Advancing Epigenetics Towards Systems Biology


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Term Definition
The line (sequence) of germ cells that have genetic material that may be passed to a child.
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The protein component of the red blood pigment, haemoglobin, which occurs in two forms, alpha and beta.
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One of the five organic bases found in DNA and RNA. If it base pairs it always does it with cytosine.
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Oxygen-carrying protein found in the red blood cells of vertebrates and some invertebrates, made up from four subunits.
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(haematopoietic) The formation of blood cellular components. This process occurs in myeloid tissue, which is found in the bone marrow and lymphatic tissue, such as lymph nodes or the spleen. All of the cellular components of the blood are derived from haematopoietic stem cells.
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A type of chromatin that is darkly staining and tightly packaged or coiled throughout the cell cycle and that is, for the most part, genetically inactive.
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The chief proteins of chromatin that act as spools around which DNA winds; they play a role in gene regulation.
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Histone acetylation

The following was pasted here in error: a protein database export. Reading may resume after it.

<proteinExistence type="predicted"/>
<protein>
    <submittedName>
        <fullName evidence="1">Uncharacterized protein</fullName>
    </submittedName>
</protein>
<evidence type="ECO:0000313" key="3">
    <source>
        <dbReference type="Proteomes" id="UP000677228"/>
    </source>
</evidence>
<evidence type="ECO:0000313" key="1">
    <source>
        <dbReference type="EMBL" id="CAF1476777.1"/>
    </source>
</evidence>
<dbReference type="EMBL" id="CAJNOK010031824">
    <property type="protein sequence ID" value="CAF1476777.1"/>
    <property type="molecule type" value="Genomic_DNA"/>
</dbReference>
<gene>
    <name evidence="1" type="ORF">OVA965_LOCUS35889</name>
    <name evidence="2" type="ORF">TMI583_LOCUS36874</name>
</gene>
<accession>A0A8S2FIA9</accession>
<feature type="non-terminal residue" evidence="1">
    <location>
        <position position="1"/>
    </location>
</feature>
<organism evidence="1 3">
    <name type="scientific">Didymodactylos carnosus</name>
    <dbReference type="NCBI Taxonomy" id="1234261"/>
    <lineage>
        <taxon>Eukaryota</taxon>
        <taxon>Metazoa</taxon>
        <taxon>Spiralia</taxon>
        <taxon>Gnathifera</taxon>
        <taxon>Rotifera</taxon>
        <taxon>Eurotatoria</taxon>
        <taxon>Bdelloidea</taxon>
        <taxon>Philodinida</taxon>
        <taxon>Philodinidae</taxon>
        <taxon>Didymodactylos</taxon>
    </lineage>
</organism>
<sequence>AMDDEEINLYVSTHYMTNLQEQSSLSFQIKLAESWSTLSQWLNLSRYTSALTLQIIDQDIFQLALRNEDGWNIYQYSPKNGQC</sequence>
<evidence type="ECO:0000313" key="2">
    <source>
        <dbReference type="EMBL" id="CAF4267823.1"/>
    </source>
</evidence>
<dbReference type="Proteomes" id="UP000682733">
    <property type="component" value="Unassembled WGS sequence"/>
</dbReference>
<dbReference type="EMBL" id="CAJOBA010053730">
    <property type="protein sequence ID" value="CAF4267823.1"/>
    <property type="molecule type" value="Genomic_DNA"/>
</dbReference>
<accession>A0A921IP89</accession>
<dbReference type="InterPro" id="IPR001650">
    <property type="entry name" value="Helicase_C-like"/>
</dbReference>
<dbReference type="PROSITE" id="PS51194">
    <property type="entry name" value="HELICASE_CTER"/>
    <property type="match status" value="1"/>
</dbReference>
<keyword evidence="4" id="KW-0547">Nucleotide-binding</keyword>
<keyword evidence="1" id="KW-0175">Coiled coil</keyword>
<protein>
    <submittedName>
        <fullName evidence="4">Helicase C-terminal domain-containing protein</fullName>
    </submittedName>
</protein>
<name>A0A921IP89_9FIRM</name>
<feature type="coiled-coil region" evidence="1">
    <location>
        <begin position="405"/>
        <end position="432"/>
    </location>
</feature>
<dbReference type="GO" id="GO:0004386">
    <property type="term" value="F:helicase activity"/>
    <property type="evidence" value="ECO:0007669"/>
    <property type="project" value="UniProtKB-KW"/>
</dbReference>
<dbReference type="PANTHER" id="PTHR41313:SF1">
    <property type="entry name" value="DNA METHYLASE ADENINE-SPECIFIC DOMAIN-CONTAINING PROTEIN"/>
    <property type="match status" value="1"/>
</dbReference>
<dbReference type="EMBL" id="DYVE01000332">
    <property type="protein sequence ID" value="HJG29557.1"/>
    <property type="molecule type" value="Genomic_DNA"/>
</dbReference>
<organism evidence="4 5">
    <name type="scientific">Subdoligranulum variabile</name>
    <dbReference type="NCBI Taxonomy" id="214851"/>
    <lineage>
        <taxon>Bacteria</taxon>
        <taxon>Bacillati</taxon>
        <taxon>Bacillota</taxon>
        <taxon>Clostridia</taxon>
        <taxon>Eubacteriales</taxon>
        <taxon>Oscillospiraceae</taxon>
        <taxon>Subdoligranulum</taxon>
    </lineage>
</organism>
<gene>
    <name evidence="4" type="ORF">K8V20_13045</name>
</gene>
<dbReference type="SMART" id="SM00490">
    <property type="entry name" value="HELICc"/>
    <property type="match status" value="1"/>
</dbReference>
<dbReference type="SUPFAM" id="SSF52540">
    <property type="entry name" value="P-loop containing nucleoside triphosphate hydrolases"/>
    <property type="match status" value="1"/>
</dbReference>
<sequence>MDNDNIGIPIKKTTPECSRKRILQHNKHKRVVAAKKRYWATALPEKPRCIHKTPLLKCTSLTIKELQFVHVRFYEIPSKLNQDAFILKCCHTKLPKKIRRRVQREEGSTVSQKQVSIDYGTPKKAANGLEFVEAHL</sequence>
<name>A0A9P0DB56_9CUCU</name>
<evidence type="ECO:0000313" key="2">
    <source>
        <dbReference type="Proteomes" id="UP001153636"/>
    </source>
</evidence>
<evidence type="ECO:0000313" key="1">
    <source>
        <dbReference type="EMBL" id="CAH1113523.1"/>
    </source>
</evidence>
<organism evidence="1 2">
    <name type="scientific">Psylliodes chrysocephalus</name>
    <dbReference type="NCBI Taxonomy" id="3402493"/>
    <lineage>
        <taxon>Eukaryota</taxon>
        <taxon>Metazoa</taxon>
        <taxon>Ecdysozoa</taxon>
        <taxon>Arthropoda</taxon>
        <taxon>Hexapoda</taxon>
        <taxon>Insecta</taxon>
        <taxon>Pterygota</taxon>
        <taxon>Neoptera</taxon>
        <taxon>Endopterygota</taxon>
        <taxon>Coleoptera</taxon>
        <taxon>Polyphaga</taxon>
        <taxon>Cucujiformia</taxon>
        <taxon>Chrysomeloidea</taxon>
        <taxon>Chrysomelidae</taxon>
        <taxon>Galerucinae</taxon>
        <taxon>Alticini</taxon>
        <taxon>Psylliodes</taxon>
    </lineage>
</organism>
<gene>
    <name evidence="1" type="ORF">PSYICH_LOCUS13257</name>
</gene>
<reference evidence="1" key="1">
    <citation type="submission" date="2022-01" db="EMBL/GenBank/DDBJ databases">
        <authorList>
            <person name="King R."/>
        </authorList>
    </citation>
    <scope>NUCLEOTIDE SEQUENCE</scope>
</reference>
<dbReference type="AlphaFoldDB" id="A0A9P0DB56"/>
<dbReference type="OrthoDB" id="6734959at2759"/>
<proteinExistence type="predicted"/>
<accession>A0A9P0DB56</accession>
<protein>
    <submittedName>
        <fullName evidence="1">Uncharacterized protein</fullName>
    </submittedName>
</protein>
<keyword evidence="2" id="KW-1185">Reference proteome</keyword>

See histone acetytransferase.
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Histone acetyltransferase
An enzyme that acetylates conserved lysine amino acids on histone proteins.
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Histone code
Theory that proposes that specific histone-tail modifications effected by enzymes, control the activity of genes in the nucleus, by providing binding sites for regulatory proteins.
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Histone deacetylase
HDACs are enzymes that remove acetyl groups from histone proteins. This has the general effect of increasing the positive charge of histones and increasing their attraction for the negatively charged phosphate groups in DNA (see heterochromatin).
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Histone methylation
Modification of the primary protein sequence of a histone protein by the addition of one, two, or three methyl groups. This modification alters the properties of the nucleosome and affects its interactions with other proteins. Specific kinds of methylation, e.g. methylation of lysine 9 within the histone H3 molecule are associated with inactive chromatin (see heterochromatin) where genes are relatively inactive.
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Histone methyltransferase
(HMT) Enzymes that catalyze the transfer of methyl groups from certain types of histone proteins.
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Histone modification
Acetylation, methylation, poly(ADP-ribose)ylation, phosphorylation, ubiquitylation of specific-amino-acid residues on histones, which are believed to control chromatin states.
Encompasses physiological processes that allow an organism to maintain internal equilibrium.
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